And then there was the time he met Andrés Segovia. He played for the Spanish classical maestro a short jazz crepuscule on his Selmer guitar. When Django finished, Segovia was dazzled by the piece and asked for a transcription. Django laughed and shrugged, saying that it was merely an improvisation.
And there was Django’s pride, illustrated by the story of how the Hot Club quartet became a quintet. Grappelli told the tale: "I could see something was worrying Django. And when I asked him what the trouble was one day, he replied: ‘It doesn’t matter all that much. It’s just that when you’re playing, Stéphane, you’ve got both [QHCF guitarist Roger] Chaput and me backing you, but when I’m soloing I’ve only got one guitar behind me!’" With that, Django’s brother Joseph was hired as a second rhythm guitarist.
And there was Django’s sense of style. Grappelli: "I shall never forget the first day Django put on evening dress—with bright red socks. It took some time to explain, without injuring his feelings, that red socks were not the right thing. Django insisted that he liked it that way, because red looked so well with black."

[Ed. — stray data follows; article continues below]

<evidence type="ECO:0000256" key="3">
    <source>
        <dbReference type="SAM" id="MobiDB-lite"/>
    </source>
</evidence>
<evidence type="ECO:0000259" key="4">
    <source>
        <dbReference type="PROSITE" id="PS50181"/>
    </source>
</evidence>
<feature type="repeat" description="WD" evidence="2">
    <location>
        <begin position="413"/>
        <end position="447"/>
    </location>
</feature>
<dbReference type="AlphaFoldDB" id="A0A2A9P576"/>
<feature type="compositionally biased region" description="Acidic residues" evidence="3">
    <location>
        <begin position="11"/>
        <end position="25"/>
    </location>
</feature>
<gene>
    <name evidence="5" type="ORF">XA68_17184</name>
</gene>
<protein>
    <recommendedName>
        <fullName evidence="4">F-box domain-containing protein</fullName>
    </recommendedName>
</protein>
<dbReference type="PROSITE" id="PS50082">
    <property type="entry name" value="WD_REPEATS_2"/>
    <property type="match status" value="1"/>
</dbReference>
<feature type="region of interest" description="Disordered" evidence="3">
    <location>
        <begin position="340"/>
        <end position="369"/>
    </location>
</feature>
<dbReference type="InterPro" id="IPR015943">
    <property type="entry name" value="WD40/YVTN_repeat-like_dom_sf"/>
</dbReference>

And finally there was his innocence, a Gypsy out of step with the modern world. Again, Grappelli told the story, telling of how the Hot Club was invited to dine with the king of Belgium during a Belgian tour. Django, not knowing better, ate his lettuce with his fingers—but, as Grappelli remembered, he somehow did it with great style and class so it seemed alright.
The New Beginning
World War II split the cornerstones of the QHCF: Django stayed in France while Grappelli was in England. Freed from the confines of the QHCF, Django could explore other venues and band arrangements, setting the stage for a second era of Django’s music as he broadened his vocabulary of styles.
Django replaced Grappelli and his violin with the clarinet of Hubert Rostaing, creating a band sound no doubt influenced by recordings of Benny Goodman and Charlie Christian. Django also played with Fud Candrix’s big band. After the war in 1946, Django regrouped with Grappelli for a short time before setting sail to tour the United States with Duke Ellington and his orchestra.